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The Fulfillment of the Old Testament

This is a revision of a previous reflection, adapted to fit with our series through John’s Gospel.


While the Lord Jesus has been fulfilling the hopes, dreams, promises, and patterns of the Old Testament since the beginning of John’s Gospel, there is a specific way in which his trial and crucifixion fulfill the patterns of the Old Testament. John will make a number of implicit and explicit references to the Old Testament in these final chapters of his gospel, so it’s worth stepping back to reflect more broadly on the New Testament fulfillment of the Old Testament.

We can begin with the general statement that Paul makes in his first letter to the Corinthian church, namely that many of the events of the Old Testament “took place as examples for us” and that “they were written down for our instruction” (1 Cor 10:6, 11 ESV). Picking up on the keyword “example,” the writer to the Hebrews describes some other "examples" of the Old Testament in Hebrews 8-10. He says that Moses built the tabernacle in the wilderness after the "example" or "pattern" that God showed him on Mt. Sinai. He also says that this same tabernacle is a "copy" and a "shadow" of the heavenly reality that we see in the life and work of Jesus Christ.

To get a feel for what Hebrews means, picture in your mind all of history laid out in a long line from creation to the crucifixion. Along this timeline of history, the cross looms large and casts a shadow backward in time. But, rather than looking like a cross, the shadow that is cast backwards looks like the Old Testament Tabernacle. When you stand in the shadow of the cross, you stand in the Tabernacle. Said another way, you stand in the midst of the Old Testament stories. However, when you stand on our side of the cross, you see both the cross and the shadow that it casts. This picture in your mind should help you to see that, when we read the Old Testament on this side of the cross, what we are reading are "examples" or "patterns" that find their true meaning in the life and work of Jesus Christ.

Having said that, it’s important to point out that as a shadow the Old Testament does not make everything clear. Just as your own shadow when it is cast on the ground doesn't capture anything more than an outline of your figure, so also the shadow of God's plan of redemption doesn't provide intricate details in the Old Testament. What we read in the Old Testament is only a partial glimpse of God's plan of redemption; it is only an anticipation of what we see more clearly in Jesus. This helps to explain why the Jewish authorities, who knew the Old Testament very well, still had trouble seeing Jesus as the fulfillment of it. The shadow itself gives room for our fallen imaginations to fill in the details according to our own opinions and preferences. Thus, when Jesus did not fit the expectations of a political messianism, those who looked at the shadow and saw a political messianism in it were unsatisfied with the ministry and message of Jesus of Nazareth.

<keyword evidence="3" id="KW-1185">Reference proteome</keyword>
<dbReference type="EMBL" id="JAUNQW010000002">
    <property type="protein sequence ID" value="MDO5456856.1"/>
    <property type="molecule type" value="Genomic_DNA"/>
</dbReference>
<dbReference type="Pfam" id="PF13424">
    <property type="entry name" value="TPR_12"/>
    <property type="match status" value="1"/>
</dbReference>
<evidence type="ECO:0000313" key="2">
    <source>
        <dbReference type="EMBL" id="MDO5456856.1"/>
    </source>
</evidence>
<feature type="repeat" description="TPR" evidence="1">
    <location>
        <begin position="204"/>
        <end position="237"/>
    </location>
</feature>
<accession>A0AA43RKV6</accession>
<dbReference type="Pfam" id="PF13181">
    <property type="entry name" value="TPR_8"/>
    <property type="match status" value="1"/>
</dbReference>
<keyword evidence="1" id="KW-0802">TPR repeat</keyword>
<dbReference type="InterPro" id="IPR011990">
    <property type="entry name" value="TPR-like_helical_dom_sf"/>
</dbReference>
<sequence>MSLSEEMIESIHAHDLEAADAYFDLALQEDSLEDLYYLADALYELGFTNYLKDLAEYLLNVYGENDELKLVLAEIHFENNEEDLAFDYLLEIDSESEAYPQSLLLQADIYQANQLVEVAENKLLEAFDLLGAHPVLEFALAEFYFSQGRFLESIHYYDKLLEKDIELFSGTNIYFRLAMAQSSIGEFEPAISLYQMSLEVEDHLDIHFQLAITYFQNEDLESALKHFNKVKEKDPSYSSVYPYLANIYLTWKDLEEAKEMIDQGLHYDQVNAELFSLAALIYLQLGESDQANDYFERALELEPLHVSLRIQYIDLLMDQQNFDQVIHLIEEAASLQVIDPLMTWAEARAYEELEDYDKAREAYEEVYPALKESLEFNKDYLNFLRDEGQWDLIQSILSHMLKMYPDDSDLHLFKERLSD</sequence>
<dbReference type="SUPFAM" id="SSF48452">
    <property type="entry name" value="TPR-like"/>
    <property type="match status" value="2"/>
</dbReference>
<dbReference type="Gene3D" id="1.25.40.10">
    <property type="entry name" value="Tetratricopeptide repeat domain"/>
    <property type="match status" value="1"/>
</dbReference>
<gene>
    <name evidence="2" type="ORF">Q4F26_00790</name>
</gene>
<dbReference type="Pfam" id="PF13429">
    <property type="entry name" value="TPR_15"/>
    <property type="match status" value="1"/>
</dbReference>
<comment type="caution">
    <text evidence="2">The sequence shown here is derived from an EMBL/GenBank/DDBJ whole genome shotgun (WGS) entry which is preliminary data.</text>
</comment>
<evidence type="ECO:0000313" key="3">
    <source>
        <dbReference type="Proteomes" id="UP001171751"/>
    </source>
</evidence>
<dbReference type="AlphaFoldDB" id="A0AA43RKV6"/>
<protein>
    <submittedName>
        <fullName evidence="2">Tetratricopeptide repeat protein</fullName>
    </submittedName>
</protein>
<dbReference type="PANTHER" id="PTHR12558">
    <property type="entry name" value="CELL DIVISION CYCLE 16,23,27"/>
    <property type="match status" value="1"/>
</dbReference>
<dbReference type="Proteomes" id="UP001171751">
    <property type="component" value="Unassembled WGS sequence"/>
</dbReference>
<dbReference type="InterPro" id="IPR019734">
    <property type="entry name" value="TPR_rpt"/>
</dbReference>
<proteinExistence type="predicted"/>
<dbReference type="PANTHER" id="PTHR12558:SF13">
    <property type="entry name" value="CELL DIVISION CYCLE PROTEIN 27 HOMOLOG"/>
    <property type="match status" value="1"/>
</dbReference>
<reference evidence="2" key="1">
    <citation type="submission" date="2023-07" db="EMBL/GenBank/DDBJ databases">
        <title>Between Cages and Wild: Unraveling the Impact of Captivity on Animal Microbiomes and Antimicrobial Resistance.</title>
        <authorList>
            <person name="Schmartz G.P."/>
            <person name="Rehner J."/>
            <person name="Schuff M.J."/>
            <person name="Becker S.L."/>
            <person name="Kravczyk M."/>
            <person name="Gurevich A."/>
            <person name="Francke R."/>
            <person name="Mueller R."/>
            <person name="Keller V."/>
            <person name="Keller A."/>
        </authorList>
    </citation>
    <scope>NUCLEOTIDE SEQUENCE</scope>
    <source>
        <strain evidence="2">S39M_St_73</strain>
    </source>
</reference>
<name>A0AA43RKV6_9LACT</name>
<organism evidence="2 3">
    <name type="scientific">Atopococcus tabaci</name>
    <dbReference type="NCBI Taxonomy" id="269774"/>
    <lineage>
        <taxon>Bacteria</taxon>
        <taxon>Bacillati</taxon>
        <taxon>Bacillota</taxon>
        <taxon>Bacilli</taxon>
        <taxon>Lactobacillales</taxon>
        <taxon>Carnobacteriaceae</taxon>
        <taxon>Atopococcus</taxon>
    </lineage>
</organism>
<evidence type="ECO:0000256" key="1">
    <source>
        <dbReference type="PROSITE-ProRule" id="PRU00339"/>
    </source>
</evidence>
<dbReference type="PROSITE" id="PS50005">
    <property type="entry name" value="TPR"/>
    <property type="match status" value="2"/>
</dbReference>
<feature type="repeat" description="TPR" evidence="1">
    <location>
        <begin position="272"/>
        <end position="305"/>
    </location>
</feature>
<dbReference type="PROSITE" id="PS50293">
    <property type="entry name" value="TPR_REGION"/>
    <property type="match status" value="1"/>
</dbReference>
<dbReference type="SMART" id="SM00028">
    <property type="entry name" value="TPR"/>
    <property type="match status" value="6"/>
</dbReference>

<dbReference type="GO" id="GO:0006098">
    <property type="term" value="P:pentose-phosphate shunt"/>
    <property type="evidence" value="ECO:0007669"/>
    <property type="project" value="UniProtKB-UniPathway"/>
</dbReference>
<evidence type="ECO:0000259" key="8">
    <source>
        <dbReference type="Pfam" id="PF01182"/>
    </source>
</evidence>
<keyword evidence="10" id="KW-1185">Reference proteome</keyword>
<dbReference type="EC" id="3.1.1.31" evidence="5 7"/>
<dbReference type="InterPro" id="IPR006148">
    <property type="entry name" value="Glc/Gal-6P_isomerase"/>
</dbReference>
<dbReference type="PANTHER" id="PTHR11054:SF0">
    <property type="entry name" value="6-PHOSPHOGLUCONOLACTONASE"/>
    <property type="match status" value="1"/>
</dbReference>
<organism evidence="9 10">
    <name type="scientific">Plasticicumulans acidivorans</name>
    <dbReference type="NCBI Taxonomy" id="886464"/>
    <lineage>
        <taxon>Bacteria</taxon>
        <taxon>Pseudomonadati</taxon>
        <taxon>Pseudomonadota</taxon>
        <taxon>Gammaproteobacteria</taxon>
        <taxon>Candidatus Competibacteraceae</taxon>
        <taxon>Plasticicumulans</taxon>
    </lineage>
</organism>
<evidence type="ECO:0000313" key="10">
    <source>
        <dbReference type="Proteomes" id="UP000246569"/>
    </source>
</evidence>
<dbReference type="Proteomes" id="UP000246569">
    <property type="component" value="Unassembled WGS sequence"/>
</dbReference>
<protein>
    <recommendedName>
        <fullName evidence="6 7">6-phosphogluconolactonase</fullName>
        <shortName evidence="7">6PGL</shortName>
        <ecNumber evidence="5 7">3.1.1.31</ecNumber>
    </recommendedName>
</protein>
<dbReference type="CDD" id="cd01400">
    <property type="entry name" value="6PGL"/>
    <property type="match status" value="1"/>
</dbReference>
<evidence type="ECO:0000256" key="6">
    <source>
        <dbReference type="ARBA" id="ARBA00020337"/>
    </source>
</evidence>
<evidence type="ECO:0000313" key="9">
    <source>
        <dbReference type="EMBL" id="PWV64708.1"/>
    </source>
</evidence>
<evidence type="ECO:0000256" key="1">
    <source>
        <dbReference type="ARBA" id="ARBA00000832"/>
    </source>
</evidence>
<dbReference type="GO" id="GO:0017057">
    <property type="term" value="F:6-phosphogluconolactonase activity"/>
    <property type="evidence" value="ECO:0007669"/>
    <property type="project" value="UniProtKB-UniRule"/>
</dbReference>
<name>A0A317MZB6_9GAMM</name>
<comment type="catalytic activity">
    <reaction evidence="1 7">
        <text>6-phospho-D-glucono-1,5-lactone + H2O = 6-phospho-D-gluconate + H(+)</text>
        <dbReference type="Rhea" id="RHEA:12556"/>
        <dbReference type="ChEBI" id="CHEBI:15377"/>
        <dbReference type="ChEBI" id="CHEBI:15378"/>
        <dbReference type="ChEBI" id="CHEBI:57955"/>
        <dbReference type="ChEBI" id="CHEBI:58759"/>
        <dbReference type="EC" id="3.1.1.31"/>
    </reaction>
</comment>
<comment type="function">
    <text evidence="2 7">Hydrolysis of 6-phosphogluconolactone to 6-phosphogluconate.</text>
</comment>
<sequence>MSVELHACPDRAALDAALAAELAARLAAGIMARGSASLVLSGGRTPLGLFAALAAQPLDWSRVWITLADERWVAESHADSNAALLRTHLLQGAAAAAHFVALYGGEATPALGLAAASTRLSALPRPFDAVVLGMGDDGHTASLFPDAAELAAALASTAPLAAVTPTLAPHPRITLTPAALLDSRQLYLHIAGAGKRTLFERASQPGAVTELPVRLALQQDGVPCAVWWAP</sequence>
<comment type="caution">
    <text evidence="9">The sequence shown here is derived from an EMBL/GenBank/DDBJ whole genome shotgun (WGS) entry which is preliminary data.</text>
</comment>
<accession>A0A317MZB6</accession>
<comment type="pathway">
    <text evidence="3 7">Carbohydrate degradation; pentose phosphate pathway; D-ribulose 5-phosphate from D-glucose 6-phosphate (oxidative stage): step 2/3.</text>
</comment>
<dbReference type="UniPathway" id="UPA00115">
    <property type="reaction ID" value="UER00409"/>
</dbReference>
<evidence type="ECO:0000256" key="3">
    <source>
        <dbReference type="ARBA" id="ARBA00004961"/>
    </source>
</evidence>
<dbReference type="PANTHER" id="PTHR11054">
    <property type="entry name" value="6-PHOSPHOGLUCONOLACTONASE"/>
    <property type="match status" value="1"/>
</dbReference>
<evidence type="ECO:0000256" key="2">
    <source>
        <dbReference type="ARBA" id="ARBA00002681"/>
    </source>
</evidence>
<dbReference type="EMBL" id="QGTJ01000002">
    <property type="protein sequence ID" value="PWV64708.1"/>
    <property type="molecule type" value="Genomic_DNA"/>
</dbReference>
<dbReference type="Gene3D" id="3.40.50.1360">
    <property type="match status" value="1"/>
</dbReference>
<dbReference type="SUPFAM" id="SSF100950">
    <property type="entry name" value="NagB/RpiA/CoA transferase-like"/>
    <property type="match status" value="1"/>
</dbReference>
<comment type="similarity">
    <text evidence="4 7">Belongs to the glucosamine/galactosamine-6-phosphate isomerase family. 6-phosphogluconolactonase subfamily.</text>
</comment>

And yet, while the shadow can be filled in by fallen imaginations in many ways, the actual outworking of God’s redemptive plan, i.e. his own filling in or fleshing out of the shadow, was thoroughly consistent with the outlines that had been sketched in the Old Testament. This helps us to be confident that when we look back to the Old Testament, through the revelation of Jesus Christ, we are able to discern the true outline. Therefore, while the tabernacle is only a shadow, it still describes in its own way many details about God and his plan of salvation that we see clearly fulfilled in Christ. The same teaching that is pictured in the tabernacle is found in the person and work of Jesus.

That being said, we are on solid ground when we understand the suffering servant of Isaiah’s prophecy to be Christ because we read about Christ’s suffering at the hands of the Roman and Jewish authorities, and how he is despised and rejected. We are on solid ground when we read Zechariah’s prophecy that God’s people would look on him whom they had pierced as a shadow of Christ’s substitutionary atonement because the gospels clearly present Christ as both God and man, who suffered and died in our place. We are, in general, on solid ground when we read the Old Testament as Christian Scripture.

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